Simon & Garfunkel were an American folk-rock duo consisting of singer-songwriter Paul Simon and singer Art Garfunkel. One of the best-selling music groups of the 1960s, their biggest hits—including "The Sound of Silence", "Mrs. Robinson", "The Boxer", "Bridge over Troubled Water" —reached number one on singles charts worldwide. Simon and Garfunkel met in elementary school in Queens, New York, in 1953, where they learned to harmonize together and began writing material. By 1957, under the name Tom & Jerry, the teenagers had their first minor success with "Hey Schoolgirl", a song imitating their idols the Everly Brothers. In 1963, aware of a growing public interest in folk music, they regrouped and were signed to Columbia Records as Simon & Garfunkel, their debut, Wednesday Morning, 3 A. M. sold poorly, they once again disbanded. In June 1965, a new version of "The Sound of Silence" overdubbed with electric guitar and drums became a major U. S. AM radio hit, reaching number one on the Billboard Hot 100.
The duo reunited to release a second studio album, Sounds of Silence, tour colleges nationwide. On their third release, Sage and Thyme, the duo assumed more creative control, their music was featured in the 1967 film The Graduate, giving them further exposure. Their next album Bookends topped the Billboard 200 chart and included the number-one single "Mrs. Robinson" from the film; the duo's rocky relationship led to artistic disagreements and their breakup in 1970. Their final studio album, Bridge over Troubled Water, was released that year and became their most successful, becoming one of the world's best-selling albums. After their breakup, Simon released a number of acclaimed albums, including 1986's Graceland. Garfunkel released solo hits such as "All I Know" and pursued an acting career, with leading roles in two Mike Nichols films, Catch-22 and Carnal Knowledge, in Nicolas Roeg's 1980 Bad Timing; the duo have reunited several times, most famously in 1981 for "The Concert in Central Park", which attracted more than 500,000 people, one of the largest concert attendances in history.
Simon & Garfunkel won 10 Grammy Awards and were inducted into the Rock and Roll Hall of Fame in 1990. Bridge over Troubled Water is ranked at number 51 on Rolling Stone's 500 Greatest Albums of All Time. Richie Unterberger described them as "the most successful folk-rock duo of the 1960s" and one of the most popular artists from the decade, they are among the best-selling music artists. Paul Simon and Art Garfunkel grew up in the 1940s and 1950s in their predominantly Jewish neighborhood of Kew Gardens Hills in Queens, New York, three blocks away from one another, they attended the same schools: Public School 164 in Kew Gardens Hills, Parsons Junior High School, Forest Hills High School. They were both fascinated by music. Simon first noticed Garfunkel when Garfunkel was singing in a fourth grade talent show, which Simon thought was a good way to attract girls, they formed a streetcorner doo-wop group called the Peptones with three friends and learned to harmonize. They began performing as a duo at school dances.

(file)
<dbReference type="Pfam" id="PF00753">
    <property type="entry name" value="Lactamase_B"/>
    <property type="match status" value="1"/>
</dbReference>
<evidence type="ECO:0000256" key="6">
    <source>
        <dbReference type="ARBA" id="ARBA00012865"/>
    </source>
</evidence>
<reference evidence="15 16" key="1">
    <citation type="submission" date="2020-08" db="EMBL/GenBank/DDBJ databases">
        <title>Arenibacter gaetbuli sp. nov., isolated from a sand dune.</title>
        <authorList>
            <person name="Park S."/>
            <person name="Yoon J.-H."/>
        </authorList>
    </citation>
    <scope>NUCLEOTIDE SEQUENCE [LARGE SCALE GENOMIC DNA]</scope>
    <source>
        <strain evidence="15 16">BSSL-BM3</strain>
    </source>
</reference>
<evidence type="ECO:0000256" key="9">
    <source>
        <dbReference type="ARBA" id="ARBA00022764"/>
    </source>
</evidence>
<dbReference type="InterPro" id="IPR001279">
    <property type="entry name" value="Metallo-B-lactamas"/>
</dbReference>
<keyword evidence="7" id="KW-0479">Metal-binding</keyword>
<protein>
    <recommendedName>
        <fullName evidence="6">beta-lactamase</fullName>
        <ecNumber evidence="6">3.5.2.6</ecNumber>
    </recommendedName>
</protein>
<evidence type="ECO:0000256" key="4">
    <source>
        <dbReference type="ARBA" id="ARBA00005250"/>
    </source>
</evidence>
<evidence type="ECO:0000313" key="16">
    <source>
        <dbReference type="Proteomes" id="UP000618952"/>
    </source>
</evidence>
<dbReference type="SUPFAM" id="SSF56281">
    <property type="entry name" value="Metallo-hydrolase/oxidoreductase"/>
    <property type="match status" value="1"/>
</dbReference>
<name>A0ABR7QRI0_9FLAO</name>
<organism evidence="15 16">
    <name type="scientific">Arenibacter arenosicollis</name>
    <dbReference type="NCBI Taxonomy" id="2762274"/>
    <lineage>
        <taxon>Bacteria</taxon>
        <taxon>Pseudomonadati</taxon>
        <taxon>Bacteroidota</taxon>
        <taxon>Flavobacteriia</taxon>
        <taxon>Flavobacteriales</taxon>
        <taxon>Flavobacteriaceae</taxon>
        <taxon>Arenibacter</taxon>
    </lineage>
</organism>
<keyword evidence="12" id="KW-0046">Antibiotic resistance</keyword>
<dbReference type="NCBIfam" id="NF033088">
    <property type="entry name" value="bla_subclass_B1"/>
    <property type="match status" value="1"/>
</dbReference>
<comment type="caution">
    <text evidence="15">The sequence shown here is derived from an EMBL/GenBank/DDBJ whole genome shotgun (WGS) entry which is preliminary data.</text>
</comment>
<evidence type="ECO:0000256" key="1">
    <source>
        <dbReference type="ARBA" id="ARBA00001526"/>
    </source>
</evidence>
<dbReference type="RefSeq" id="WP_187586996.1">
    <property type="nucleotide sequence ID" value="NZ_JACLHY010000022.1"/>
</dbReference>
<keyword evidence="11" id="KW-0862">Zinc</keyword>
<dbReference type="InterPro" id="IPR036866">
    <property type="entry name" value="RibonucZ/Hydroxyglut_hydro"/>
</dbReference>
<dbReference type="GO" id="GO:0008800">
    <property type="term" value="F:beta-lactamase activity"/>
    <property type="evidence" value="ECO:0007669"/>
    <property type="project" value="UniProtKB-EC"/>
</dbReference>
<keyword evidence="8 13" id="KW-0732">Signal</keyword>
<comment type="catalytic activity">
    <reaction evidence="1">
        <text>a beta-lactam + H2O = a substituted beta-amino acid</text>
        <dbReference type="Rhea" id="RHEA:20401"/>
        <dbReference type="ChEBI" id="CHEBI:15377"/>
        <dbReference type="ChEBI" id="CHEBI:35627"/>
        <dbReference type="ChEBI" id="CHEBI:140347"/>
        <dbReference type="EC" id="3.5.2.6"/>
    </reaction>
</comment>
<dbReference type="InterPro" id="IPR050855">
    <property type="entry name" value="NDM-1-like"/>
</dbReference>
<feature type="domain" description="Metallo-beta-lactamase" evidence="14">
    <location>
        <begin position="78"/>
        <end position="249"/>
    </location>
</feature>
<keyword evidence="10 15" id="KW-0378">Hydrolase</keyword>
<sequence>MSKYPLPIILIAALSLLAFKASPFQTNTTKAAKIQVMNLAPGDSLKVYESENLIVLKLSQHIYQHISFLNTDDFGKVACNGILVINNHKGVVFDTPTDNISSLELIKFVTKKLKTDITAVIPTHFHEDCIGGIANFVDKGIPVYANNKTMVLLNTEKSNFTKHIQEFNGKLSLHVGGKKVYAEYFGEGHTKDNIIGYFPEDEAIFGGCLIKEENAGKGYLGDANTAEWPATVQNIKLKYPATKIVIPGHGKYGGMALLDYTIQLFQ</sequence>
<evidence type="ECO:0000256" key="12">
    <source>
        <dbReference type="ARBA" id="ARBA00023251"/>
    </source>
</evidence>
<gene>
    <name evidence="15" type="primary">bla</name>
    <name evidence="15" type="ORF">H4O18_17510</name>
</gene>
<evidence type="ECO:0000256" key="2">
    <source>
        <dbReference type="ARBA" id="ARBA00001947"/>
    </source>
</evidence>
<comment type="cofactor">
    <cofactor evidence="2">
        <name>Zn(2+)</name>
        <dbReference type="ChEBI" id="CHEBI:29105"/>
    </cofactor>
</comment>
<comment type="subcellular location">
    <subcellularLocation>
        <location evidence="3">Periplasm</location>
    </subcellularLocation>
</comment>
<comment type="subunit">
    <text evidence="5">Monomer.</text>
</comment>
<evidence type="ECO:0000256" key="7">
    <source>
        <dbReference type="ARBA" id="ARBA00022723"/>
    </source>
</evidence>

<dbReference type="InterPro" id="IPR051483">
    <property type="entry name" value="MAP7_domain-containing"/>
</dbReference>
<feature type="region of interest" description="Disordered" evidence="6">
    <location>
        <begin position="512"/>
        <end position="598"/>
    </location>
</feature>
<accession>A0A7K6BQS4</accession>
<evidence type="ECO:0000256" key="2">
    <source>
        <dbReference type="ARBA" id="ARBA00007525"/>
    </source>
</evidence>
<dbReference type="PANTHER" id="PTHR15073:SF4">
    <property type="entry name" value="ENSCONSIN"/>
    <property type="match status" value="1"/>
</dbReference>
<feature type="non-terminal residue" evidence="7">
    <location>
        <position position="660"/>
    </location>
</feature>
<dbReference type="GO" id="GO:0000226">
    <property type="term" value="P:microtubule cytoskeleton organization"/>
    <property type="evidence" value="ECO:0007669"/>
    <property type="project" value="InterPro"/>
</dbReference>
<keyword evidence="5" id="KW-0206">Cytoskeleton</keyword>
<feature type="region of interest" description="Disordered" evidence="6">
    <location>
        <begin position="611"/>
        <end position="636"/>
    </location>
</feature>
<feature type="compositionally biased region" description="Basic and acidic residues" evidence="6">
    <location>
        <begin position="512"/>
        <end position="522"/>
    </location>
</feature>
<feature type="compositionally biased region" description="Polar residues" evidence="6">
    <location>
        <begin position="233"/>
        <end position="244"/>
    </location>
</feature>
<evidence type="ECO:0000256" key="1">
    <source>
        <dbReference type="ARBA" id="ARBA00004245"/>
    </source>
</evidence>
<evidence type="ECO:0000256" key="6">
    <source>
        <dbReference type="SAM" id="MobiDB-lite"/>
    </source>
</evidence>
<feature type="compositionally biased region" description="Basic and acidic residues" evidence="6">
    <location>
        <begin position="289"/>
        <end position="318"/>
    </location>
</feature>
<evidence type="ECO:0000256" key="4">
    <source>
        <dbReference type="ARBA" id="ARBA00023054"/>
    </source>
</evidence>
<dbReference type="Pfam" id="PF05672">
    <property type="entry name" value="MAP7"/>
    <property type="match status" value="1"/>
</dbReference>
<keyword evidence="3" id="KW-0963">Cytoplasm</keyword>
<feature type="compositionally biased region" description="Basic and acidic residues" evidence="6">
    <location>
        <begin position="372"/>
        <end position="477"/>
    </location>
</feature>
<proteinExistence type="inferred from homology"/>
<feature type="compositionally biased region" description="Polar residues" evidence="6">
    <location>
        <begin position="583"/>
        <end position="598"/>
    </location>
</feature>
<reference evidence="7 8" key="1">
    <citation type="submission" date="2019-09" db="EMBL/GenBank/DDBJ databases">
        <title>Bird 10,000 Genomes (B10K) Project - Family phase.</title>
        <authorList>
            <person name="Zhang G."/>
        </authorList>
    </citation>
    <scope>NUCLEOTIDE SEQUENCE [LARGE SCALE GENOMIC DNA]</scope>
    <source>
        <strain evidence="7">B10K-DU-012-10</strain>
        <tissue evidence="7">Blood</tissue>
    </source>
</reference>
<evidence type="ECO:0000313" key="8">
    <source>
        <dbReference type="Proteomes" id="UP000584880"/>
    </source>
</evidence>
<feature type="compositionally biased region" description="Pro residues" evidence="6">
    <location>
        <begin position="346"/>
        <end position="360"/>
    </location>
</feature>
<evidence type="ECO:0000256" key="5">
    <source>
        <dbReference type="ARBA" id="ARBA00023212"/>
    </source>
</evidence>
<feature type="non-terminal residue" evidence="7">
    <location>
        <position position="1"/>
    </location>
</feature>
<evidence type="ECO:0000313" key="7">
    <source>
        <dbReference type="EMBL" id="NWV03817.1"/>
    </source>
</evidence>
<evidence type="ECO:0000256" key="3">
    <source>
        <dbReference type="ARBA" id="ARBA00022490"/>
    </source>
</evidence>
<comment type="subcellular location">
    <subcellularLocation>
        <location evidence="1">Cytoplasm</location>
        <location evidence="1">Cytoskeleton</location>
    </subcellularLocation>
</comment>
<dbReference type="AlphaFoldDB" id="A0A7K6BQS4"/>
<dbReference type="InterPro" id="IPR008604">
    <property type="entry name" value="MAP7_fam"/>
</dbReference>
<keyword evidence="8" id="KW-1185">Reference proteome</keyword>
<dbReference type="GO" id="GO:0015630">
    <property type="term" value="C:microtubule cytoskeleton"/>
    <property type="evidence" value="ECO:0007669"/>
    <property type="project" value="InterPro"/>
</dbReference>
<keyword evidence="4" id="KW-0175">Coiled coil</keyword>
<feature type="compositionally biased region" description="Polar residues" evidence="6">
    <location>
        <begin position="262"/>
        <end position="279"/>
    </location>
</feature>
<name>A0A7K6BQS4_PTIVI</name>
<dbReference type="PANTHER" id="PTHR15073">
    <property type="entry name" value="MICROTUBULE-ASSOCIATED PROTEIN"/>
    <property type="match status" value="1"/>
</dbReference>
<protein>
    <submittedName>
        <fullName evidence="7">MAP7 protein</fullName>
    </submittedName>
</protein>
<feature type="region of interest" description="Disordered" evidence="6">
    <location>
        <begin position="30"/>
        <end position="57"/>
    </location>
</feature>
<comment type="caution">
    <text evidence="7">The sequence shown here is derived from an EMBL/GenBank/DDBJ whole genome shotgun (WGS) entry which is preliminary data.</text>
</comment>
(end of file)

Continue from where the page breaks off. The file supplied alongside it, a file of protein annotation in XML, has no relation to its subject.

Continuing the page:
Simon and Garfunkel moved to Forest Hills High School, where in 1956 they wrote their first song, "The Girl for Me". While trying to remember the lyrics to the Everly Brothers song "Hey Doll Baby", they wrote "Hey Schoolgirl", which they recorded for $25 at Sanders Recording Studio in Manhattan. While recording they were overheard by promoter Sid Prosen, who signed them to his independent label Big Records after speaking to their parents, they were 15. Under Big Records and Garfunkel assumed the name Tom & Jerry, their first single, "Hey Schoolgirl", was released with the B-side "Dancin' Wild" in 1957. Prosen, using the payola system, bribed DJ Alan Freed $200 to play the single on his radio show, where it became a nightly staple. "Hey Schoolgirl" attracted regular rotation on nationwide AM pop stations, leading it to sell over 100,000 copies and to land on Billboard's charts at number 49. Prosen promoted the group getting them a headlining spot on Dick Clark's American Bandstand alongside Jerry Lee Lewis.
Simon and Garfunkel shared $4,000 from the song – earning two percent each from royalties, the rest staying with Prosen. They released three more singles on Big Records: "Our Song", "That's My Story", "Don't Say Goodbye", none of them successful. After graduating from Forest Hills High School in 1958, the pair continued their education should a music career not unfold. Simon studied English at Queens College, City University of New York, Garfunkel studied architecture before switching to art history at Columbia College, Columbia University. While still with Big Records as a duo, Simon released a solo single, "True or False", under the name "True Taylor"; this upset Garfunkel. Simon and Garfunkel continued recording as solo artists: Garfunkel composed and recorded "Private World" for Octavia Records, and—under the name Artie Garr—"Beat Love" for Warwick. Simon wrote and p
Richard "Dick" LaClede Stockton, is a former professional tennis player from the United States. In addition to his playing career, he was the head coach of the men's tennis team at the University of Virginia. For three years, from 1998-2001. Stockton is the Head Men's Tennis Coach at Piedmont College in Demorest, GA. Stockton's highest world ranking was World No. 8. He reached the semifinals of Wimbledon in 1974, the quarterfinals of the U. S. Open in 1976 and'77 and the semifinals in the 1978 French Open. Stockton played on the U. S. Davis Cup Team five times, including the U. S. Davis Cup Championship Team in 1979. Dick Stockton at the Association of Tennis Professionals Dick Stockton at the International Tennis Federation Dick Stockton at the Davis Cup